As a writer, he doesn’t fixate on the fragments, and instead chooses to leave them where they lie as newer, fresher ideas come to mind. In some cases, years pass before he regains the inspiration to revisit a particular “fragment.”

“It’s a feeling,” he says. “It’s intuitive when to revisit [a song]. I think it ends up sounding better if I just move on to another song. If I hit a wall, I think it sounds forced to pretend that the wall is not there. I know a short fiction writer who just couldn’t finish a story and left it there for five years. Then he came back to it and it was easy.”

Cake has a history of turning songs written by other musicians into hits as well. With the band’s unique style involving the fusion of spoken-word singing, rock and folk guitar riffs, and a generally laid-back attitude, the band’s covers of Black Sabbath’s “War Pigs” and Gloria Gaynor’s “I Will Survive” sound like independent works rather than rehashes.

“I think it’s more likely we do a country album [instead of a cover album], which would itself contain covers on it,” McCrea says. “I think that would be a lot of fun for us and the cool thing about playing other people’s material is that it’s a chance to inhabit someone’s thought process. I think that’s probably true of writing fiction. Like learning a song, it allows you to intuit someone else’s thinking, which is wild.”

With another tour on the horizon, there’s no telling when McCrea and his bandmates will huddle into a studio to record another album. Luckily, they’re still out there endlessly touring, and Cake is soon to inhabit the same space as Ben Folds.

“I think it’s probably the worst thing if you go to a concert or a festival and everyone is playing the same drum beat at the same time,” he says. “The human brain just sort of turns off when things sound too similar.”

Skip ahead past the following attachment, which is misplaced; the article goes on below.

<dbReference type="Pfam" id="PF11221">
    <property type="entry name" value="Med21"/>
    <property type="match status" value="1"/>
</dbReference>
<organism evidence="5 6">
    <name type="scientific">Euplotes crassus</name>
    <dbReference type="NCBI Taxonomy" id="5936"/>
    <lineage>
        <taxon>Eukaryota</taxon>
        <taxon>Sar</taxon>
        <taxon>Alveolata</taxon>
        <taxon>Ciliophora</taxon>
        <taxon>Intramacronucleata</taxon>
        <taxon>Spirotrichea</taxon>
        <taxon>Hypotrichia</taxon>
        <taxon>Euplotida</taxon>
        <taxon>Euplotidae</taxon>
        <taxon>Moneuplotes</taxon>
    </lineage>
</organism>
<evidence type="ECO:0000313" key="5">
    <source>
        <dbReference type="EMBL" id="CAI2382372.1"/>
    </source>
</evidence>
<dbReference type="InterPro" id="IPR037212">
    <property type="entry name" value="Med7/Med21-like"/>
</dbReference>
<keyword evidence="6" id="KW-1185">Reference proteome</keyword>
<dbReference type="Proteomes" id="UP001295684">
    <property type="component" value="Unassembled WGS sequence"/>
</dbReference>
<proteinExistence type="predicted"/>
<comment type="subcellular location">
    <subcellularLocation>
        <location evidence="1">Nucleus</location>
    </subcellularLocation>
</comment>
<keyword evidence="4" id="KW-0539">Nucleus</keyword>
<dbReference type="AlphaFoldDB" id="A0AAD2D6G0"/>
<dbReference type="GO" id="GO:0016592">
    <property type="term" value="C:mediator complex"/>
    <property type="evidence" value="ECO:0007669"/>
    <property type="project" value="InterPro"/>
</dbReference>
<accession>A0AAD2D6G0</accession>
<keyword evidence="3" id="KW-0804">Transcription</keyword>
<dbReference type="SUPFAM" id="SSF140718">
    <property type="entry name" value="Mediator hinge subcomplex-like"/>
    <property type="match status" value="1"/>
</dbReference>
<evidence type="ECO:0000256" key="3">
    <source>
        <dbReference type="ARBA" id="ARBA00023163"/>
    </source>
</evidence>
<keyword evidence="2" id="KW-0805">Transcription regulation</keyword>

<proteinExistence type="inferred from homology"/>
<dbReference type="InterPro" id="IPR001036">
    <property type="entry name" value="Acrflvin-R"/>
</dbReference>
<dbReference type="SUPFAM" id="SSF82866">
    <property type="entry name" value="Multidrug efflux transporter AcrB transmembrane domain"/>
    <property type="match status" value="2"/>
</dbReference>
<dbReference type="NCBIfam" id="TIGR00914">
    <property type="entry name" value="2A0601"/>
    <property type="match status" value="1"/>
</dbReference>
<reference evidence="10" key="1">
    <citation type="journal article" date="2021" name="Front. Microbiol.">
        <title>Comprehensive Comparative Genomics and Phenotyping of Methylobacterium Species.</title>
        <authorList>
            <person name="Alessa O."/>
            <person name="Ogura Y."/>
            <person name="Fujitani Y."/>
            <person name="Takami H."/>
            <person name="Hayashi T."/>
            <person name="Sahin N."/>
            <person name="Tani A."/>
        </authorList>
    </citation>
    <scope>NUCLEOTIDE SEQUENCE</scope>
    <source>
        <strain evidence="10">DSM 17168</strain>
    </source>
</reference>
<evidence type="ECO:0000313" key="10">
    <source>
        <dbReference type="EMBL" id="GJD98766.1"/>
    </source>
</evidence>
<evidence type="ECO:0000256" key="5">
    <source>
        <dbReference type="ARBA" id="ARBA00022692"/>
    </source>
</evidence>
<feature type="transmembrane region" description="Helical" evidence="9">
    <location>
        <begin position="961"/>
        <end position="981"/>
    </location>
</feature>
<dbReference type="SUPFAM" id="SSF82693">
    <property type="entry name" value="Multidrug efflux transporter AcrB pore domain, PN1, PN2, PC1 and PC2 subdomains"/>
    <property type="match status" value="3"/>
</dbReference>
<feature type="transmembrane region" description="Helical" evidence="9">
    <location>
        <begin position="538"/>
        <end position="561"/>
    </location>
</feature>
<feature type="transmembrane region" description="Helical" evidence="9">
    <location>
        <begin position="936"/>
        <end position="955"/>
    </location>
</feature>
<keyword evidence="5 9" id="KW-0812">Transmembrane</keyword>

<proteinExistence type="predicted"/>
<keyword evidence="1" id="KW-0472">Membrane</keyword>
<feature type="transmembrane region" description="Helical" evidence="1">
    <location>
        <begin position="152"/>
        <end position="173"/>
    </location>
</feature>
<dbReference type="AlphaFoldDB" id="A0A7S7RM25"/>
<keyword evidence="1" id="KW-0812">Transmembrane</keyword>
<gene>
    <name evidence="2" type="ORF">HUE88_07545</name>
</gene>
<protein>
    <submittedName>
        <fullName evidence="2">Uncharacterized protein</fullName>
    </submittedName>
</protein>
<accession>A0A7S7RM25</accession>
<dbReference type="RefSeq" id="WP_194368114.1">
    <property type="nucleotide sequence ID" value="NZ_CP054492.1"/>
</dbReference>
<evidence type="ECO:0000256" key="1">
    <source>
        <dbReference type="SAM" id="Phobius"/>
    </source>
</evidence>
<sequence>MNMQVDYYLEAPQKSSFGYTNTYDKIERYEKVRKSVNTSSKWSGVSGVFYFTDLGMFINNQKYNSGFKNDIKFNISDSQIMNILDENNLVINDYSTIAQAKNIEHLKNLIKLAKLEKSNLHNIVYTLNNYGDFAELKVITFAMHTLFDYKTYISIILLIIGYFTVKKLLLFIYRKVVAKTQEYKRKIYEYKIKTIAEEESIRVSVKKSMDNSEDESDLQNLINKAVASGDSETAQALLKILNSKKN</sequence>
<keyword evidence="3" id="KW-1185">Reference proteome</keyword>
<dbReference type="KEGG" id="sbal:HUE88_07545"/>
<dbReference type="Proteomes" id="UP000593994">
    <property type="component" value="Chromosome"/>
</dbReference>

Learn more about Cake at www.cakemusic.com.

See Ben Folds and Cake at Merriweather Post Pavilion on Saturday, August 18. Tall Heights will open. Tickets start at $45. Doors at 5:30 p.m., show at 7 p.m.

Merriweather Post Pavilion: 10475 Little Patuxent Pkwy. Columbia, MD; 410-715-5550; www.merriweathermusic.com

Photo: Elijah Jamal Balbed
Photo: Elijah Jamal Balbed

A Day in the Life: DC Drummer Isabelle De Leon

Encouraged by family, Isabelle De Leon has been playing music since she was four and the drums since she was seven. But hers is not a story of a child prodigy forced into a life of performance at any cost. De Leon has talent in spades, and she marches to the beat of her own drums. As an early teen, De Leon found a deep connection in writing music. She has since made it her mission to use the power of music to inspire and heal, and she does it in hundreds of different ways. On any given day, you can find her jetting from one gig to another, running jam sessions, teaching music lessons, serving as an ambassador to the DC music community and being the kickass lady drummer in a rock band.